gambling

To Gamble or Not to Gamble?

Wednesday, November 28, 2012

“But godliness with contentment is great gain” (1 Timothy 6:6 KJV).

Should a Christian play the lottery and/or gamble? Today’s Scripture and its context shed some light on the subject.

In our materialistic world, “gain is godliness” (verse 5). If a church has thousands of members, it is automatically assumed that God must be working there. If someone is financially successful, it is commonly understood that God must be blessing him or her. In light of Scripture, however, material riches and prosperity can be the result of—or even lead to—ungodliness.

With the United States’ Powerball jackpot at $550 million, Americans are scrambling to purchase tickets. These consumers claim that if they win, they will quit their jobs, buy new houses and cars, take vacations, and help their families and friends. These plans are noble and appealing to our flesh, but gambling just does not agree with the Scriptures.

Remember the warnings of 1 Timothy 6:6-10: “But godliness with contentment is great gain. For we brought nothing into this world, and it is certain we can carry nothing out. And having food and raiment let us be therewith content. But they that will be rich fall into temptation and a snare, and into many foolish and hurtful lusts, which drown men in destruction and perdition. For the love of money is the root of all evil: which while some coveted after, they have erred from the faith, and pierced themselves through with many sorrows.”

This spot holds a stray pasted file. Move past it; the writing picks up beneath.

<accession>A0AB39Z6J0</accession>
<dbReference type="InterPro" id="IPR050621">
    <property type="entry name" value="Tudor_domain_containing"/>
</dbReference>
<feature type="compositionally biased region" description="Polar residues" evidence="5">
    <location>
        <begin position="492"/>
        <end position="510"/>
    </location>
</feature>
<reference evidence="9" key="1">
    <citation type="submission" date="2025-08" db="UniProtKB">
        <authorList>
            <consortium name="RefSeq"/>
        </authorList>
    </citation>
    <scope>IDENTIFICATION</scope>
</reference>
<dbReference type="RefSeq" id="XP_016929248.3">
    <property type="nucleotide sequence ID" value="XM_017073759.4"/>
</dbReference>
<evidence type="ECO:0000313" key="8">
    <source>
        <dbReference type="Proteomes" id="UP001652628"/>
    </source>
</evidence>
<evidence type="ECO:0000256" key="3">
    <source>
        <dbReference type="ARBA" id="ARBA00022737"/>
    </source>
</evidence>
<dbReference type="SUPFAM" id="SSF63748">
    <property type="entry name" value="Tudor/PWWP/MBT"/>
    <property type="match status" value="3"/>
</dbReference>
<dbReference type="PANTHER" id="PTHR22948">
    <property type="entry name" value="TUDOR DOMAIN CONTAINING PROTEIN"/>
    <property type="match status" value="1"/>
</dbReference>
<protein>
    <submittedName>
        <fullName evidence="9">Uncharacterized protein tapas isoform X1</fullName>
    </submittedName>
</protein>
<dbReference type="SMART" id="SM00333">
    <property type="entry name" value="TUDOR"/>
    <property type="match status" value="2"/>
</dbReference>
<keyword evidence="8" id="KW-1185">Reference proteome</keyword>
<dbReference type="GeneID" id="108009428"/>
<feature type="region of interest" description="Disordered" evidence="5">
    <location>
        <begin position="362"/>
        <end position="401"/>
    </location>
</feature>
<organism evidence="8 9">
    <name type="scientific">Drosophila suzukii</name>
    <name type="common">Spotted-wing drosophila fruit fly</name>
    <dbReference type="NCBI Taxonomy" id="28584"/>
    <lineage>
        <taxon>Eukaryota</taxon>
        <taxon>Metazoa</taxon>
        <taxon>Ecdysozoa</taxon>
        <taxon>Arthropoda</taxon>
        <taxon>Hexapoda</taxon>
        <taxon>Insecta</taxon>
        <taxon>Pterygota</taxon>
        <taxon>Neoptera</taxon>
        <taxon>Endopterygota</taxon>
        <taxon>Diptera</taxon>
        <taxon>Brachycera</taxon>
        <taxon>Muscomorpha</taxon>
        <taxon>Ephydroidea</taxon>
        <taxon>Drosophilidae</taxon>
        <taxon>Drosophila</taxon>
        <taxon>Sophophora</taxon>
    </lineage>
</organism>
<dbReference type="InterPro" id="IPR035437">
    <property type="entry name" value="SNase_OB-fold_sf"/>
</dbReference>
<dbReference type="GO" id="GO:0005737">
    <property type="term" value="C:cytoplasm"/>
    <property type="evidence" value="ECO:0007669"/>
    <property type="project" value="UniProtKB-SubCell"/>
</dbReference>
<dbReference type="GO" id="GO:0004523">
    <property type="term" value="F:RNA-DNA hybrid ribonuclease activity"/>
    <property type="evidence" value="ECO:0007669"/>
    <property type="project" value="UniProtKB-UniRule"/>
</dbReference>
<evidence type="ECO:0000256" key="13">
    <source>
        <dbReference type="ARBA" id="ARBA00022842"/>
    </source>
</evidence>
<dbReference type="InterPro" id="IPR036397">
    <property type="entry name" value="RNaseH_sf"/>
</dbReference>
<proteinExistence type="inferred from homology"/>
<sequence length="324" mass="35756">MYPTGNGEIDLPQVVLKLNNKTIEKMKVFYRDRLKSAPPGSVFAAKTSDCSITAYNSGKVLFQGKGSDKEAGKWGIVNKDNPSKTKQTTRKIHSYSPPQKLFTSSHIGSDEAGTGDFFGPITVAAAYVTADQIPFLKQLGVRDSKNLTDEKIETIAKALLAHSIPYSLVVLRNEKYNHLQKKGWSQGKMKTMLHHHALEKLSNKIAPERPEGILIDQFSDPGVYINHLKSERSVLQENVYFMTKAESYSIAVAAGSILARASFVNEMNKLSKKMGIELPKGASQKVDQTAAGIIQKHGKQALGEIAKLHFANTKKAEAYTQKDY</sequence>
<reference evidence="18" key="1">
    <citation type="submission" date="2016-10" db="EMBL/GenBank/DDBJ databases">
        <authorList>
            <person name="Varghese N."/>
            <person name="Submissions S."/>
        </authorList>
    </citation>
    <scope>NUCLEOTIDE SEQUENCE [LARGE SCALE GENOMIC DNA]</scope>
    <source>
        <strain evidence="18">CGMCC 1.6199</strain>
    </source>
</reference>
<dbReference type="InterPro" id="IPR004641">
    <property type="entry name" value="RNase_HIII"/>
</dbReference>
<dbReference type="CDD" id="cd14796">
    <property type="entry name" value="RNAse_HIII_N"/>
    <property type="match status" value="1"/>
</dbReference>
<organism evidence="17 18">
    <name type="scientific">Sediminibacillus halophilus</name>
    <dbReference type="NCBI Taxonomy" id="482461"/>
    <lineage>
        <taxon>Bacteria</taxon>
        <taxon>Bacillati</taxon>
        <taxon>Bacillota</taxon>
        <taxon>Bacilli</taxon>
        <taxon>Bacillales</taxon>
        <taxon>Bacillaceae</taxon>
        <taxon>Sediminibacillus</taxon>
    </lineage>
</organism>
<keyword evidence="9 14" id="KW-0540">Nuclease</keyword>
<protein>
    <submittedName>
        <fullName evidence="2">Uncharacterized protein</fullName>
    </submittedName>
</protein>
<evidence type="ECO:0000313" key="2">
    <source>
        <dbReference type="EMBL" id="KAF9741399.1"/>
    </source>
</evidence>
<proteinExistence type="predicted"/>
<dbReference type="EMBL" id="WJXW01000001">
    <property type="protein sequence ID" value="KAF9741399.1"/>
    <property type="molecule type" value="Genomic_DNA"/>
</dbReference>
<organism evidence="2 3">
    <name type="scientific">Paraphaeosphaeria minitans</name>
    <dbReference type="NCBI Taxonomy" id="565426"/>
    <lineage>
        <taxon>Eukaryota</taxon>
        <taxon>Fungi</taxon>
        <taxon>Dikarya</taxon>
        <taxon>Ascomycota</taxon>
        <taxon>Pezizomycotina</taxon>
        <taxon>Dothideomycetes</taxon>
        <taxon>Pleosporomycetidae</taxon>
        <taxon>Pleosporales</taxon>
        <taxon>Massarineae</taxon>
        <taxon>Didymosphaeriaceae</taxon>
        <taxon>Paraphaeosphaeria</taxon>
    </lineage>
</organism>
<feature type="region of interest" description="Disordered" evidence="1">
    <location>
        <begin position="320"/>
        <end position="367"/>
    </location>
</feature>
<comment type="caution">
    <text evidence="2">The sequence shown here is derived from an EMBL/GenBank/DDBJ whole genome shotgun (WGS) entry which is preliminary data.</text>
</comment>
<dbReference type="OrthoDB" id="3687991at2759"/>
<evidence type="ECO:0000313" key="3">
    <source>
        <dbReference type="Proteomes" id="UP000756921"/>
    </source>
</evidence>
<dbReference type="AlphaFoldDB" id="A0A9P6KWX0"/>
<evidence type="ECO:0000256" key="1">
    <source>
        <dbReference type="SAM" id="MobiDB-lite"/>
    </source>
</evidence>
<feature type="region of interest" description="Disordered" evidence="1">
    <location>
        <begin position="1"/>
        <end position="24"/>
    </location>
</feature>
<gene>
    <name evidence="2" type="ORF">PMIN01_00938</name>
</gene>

The Christian is cautioned not to be deceived and swept away by the “love of money.” We live in a world that uses currency, so we cannot avoid money. Money is not sinful; loving it is sinful, and it will lead to other sins (murder, greed, extortion, et cetera). There is nothing sinful about wanting material possessions. However, it is sin when the desire to purchase them consumes and controls us (“I will have it, and I will do whatever it takes to get it!”). Furthermore, if we want material possessions, the Bible says “work,” not gamble, to purchase them (2 Thessalonians 3:6-15).

Let us spend our (technically, God’s) cash wisely, and not waste it on gambling.